Border Guard officers were expected to be deployed in south Tel Aviv on Monday to assist Israel Police in curbing the growing violence between foreign migrants and the area's Israeli residents, Ynet reported.
Last week Israel Police boosted its presence in south Tel Aviv following a violent demonstration during which Israelis attacked African migrants and clashed with security forces.
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The Israeli residents were protesting against the government's handling of the constant flow of African migrants into Israel.
Officials said increased police presence in the area would reduce the crime level and enhance the residents' sense of personal security.
But City Councilman Shlomo Maslawi said increased police presence would not offer a comprehensive solution to the problem, while Orit Marom of the refugee aid organization ASSAF urged the government to allocate funds to improve the lives of south Tel Aviv's residents rather than "send security forces that will only create a warlike atmosphere.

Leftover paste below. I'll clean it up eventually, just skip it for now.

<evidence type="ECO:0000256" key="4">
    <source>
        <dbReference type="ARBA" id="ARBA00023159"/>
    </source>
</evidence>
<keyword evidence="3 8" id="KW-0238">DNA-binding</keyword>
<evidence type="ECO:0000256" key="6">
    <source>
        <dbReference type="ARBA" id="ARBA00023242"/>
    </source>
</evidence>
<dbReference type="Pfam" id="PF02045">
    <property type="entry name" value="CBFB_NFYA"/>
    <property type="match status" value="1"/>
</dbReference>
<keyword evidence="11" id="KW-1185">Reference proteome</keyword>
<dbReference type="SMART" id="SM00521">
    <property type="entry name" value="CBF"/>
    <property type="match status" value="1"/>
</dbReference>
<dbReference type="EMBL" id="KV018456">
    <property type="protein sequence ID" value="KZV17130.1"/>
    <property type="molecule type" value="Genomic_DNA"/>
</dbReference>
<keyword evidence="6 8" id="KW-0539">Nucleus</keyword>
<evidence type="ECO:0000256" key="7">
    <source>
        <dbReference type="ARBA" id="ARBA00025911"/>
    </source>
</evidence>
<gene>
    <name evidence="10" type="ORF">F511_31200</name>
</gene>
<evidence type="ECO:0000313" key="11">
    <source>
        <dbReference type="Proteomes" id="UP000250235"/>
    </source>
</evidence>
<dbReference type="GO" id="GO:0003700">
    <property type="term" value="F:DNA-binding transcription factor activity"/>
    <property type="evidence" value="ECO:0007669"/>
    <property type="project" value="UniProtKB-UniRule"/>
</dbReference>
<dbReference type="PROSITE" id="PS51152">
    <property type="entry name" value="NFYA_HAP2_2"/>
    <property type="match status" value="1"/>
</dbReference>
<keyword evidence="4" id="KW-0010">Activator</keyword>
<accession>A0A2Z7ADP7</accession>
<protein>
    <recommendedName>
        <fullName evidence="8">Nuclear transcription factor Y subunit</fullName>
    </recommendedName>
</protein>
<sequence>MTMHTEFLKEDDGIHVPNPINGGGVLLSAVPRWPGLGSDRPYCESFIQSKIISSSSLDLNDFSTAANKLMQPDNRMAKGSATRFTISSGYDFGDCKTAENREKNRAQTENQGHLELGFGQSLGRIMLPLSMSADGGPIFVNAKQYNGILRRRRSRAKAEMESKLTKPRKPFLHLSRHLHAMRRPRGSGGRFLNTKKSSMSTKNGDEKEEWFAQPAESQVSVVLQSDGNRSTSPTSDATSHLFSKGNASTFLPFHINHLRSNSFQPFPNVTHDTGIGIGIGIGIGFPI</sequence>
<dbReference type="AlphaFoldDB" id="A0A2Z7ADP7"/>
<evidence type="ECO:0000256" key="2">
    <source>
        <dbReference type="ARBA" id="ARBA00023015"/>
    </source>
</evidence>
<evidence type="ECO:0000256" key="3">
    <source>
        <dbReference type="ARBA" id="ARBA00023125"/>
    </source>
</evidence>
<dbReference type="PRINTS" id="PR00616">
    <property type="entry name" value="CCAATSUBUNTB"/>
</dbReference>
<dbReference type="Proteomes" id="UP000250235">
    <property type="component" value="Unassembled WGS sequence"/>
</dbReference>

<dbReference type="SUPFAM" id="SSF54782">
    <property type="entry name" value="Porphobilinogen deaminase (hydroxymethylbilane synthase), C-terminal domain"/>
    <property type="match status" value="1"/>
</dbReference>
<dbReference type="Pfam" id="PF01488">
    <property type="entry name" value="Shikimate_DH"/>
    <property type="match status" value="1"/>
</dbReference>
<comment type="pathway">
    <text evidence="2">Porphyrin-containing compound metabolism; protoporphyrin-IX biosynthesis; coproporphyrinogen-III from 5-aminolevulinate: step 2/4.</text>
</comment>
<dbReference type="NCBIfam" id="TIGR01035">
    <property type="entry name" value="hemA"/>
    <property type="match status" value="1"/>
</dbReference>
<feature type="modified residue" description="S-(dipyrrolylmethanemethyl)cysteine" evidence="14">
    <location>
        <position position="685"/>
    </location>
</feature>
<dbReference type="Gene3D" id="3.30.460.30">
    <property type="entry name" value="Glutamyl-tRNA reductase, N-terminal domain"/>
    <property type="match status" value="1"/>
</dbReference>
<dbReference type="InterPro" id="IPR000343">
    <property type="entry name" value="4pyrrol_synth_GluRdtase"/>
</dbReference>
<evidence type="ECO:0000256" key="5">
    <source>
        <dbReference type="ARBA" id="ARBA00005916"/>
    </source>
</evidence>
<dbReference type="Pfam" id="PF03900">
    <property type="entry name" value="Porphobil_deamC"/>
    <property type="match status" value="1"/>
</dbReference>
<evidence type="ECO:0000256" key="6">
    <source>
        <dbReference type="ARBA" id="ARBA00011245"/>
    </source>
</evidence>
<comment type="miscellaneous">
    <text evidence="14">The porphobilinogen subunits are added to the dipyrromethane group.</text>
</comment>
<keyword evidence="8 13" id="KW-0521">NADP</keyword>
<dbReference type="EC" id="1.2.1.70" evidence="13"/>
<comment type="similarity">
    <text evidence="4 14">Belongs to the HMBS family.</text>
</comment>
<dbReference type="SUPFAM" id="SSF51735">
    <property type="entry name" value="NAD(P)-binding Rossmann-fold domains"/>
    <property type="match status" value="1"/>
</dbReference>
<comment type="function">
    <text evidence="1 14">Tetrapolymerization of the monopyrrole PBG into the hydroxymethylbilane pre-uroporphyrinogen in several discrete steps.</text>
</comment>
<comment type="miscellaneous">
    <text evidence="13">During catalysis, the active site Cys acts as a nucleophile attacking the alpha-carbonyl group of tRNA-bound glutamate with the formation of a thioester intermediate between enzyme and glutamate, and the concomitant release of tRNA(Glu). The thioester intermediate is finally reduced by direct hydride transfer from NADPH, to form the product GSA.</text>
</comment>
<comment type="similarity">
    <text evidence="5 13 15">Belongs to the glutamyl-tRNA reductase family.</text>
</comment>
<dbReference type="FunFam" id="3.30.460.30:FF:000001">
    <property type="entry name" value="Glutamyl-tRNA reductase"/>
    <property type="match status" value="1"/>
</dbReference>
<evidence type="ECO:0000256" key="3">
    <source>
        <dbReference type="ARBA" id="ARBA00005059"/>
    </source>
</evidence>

"The government must legalize the status of asylum-seekers and grant them work permits and basic rights that would allow them to live in dignity in Israel," she said.
One resident told Ynet that sending more police to the area was akin to "giving an (aspirin) to someone who has a terminal disease."
"More police on the streets is good, but much more must be done to bring sanity back to our lives," another resident said.
Many Israelis, including ministers, attribute the growing violence in the country to the influx of African migrants.
In 2006 Border Guard officers were deployed in south Tel Aviv following a surge in violence. Israel Police hailed the move as a success, claiming the crime rate was reduced by 10-15%. However, the residents of south Tel Aviv and Jaffa said the presence of Border Guard officers only enhanced the sense of fear and led to more violence.
The past seven years have seen tens of thousand of Africans, most of them from Sudan and Eritrea, enter Israel in search of work and refuge. The migrants settled in mainly in south Tel Aviv, but also in Ashdod, Eilat Ashkelon and Arad.